• Disimpaction is used to remove bowel movement from your child's rectum. Your child may be given medicine to swallow, or medicine may be inserted into his or her rectum. These medicines will make him or her have a bowel movement.

Stool softeners may be used to help soften your child's bowel movements. This may make them easier to pass. Your child may take this medicine as a pill or liquid, or as a suppository placed in his or her rectum.

  • Laxatives can help stimulate your child's bowels to have a bowel movement. Your child will only take laxatives for a short time. Long-term use may make his or her bowels dependent on the medicine.

An enema is liquid medicine used to clear bowel movement from your child's rectum. The medicine is put into your child's rectum through his or her anus.

  • Behavior treatment includes working with a therapist to help your child manage stress or other problems causing encopresis.
  • Biofeedback training may help your child control the muscles used during bowel movements.

What can I do to help my child manage encopresis?

Offer your child foods high in fiber. Fiber will help your child have regular bowel movements. High-fiber foods include fruits, vegetables, whole-grain breads and cereals, and cooked beans. Your healthcare provider can help you create a high-fiber meal plan for your child.

  • Have your child drink more liquid. Liquid can help your child have bowel movements more easily. Liquids also help prevent constipation. Ask your child's healthcare provider how much liquid your child needs each day and which liquids are best. You may need to limit the amount of milk your child drinks if milk is causing constipation.
  • Be patient. You may feel frustrated, but it is important to stay calm when your child has an episode. Do not focus on the episode or punish your child for it. Stress or fear of punishment may make the problem worse. Your child may respond to positive feedback about not having episodes.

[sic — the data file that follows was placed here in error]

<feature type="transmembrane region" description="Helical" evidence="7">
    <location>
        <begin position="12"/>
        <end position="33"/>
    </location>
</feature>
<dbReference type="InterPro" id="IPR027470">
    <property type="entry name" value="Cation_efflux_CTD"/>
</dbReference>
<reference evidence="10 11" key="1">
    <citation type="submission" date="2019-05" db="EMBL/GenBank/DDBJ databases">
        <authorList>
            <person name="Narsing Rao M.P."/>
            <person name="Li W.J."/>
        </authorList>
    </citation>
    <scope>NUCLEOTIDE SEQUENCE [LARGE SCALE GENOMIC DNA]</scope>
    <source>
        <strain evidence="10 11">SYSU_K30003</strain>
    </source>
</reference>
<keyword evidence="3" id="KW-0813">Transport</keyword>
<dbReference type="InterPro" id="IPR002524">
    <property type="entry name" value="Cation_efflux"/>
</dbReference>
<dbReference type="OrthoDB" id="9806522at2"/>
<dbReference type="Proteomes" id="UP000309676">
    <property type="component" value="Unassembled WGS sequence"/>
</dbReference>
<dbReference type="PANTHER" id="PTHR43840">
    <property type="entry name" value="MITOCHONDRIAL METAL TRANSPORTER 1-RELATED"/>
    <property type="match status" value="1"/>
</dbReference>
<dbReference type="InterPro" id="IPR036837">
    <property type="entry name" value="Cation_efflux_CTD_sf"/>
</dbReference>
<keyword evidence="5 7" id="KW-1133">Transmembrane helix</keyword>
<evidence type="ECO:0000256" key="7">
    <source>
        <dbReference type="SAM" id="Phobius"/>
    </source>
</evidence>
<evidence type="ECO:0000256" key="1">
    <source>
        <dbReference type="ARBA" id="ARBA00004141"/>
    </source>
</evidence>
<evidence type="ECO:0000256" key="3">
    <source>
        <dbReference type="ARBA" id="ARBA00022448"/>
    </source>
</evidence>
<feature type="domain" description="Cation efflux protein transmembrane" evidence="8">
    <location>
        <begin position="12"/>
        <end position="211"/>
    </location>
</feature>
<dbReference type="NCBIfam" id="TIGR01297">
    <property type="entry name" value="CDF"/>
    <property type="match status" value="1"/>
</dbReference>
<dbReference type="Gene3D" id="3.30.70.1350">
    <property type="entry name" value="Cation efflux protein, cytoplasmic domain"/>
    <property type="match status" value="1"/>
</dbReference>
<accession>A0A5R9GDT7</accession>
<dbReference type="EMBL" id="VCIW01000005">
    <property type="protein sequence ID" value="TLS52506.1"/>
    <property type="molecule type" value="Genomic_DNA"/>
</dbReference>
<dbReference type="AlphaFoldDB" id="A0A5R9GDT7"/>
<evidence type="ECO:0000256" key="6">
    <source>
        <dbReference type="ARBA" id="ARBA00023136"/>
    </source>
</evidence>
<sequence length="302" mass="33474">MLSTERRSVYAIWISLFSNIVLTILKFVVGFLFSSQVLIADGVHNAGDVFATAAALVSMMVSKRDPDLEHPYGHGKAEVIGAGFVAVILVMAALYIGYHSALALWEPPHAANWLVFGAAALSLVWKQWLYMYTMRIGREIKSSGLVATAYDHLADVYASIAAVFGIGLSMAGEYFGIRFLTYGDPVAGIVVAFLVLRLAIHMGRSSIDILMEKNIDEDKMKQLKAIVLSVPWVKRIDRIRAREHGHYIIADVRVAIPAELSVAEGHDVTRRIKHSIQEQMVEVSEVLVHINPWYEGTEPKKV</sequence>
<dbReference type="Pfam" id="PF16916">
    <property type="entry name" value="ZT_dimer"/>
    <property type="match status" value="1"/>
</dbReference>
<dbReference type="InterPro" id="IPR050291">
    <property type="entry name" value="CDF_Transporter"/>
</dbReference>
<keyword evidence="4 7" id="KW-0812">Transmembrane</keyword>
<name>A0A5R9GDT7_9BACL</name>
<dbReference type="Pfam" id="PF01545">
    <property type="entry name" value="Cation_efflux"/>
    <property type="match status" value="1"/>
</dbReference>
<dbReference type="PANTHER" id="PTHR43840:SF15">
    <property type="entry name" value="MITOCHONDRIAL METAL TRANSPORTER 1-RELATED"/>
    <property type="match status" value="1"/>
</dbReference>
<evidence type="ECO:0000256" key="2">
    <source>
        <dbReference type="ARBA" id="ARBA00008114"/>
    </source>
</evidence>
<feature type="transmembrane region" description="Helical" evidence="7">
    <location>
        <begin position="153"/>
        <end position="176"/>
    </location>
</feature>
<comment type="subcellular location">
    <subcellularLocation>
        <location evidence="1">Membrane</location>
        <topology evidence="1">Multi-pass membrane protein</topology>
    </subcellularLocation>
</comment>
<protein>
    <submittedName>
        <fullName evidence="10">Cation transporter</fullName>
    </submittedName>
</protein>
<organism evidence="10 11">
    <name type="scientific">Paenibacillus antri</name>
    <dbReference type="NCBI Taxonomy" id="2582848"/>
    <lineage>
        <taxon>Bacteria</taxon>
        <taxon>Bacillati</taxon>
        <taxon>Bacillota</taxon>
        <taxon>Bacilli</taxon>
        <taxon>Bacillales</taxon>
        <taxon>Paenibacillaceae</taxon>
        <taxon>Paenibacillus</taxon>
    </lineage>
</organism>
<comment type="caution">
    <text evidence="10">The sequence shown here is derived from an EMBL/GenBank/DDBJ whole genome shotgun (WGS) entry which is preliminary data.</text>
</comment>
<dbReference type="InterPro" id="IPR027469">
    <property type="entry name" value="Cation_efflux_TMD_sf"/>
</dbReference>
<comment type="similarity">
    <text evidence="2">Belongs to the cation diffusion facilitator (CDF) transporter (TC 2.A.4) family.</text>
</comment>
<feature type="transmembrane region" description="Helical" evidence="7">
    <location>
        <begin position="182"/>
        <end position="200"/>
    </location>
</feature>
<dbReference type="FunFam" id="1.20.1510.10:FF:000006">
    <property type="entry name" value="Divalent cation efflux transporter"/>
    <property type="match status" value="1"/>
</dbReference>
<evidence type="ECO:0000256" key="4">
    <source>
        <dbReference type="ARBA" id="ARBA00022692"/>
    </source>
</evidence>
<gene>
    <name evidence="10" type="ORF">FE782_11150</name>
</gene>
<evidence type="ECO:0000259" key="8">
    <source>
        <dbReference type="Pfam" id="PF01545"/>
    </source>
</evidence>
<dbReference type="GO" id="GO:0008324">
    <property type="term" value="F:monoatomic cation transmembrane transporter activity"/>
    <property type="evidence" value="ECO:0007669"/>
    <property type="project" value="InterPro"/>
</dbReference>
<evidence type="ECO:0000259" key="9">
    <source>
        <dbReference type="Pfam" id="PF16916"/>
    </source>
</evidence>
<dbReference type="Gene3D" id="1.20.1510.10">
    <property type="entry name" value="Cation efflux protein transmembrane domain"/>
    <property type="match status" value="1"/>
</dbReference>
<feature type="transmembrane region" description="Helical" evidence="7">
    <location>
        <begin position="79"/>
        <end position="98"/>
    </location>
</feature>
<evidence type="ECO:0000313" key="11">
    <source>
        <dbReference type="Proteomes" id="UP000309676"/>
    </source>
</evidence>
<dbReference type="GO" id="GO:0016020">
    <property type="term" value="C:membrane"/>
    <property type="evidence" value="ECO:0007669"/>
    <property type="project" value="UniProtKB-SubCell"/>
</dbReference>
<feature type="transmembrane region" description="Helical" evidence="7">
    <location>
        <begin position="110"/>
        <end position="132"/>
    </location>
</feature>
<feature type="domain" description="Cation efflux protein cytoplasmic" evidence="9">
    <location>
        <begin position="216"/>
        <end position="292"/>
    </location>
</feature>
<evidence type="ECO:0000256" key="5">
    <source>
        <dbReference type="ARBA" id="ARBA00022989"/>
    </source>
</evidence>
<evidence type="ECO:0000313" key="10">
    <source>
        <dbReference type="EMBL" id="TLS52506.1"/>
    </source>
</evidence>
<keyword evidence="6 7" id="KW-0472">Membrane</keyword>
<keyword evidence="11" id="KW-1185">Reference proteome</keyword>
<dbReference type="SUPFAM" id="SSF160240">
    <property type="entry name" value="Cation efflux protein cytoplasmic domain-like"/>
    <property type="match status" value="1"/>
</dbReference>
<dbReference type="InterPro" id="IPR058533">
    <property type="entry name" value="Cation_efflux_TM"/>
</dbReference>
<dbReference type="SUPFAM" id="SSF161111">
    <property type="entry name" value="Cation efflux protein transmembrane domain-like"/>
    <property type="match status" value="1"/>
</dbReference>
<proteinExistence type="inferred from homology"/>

• Make sure your child's caregivers are consistent. Every person who cares for your child needs to have the same rules and reactions. Explain to family, friends, babysitters, and daycare providers that your child is working on controlling bowel movements. Ask each person to stay calm, be patient, and not to punish your child. Ask caregivers to tell you about episodes your child has.
  • Keep a record of your child's bowel movements. Record when the bowel movement happens, and how much your child passed. Also record any episodes your child has. Include information about how the person caring for your child responded to your child, if possible. Bring the record with you to follow-up visits with your child's healthcare providers.
  • Do not be discouraged if your child has a relapse. Your child may have episodes again after a long period of no episodes. This is normal and should get better with time.

When should I seek immediate care?

  • Your child has severe abdominal pain.
  • Your child is bleeding from his or her anus, or you see blood in a bowel movement.

When should I contact my child's healthcare provider?

  • Your child is vomiting.
  • Your child has a fever.
  • You have questions or concerns about your child's condition or care.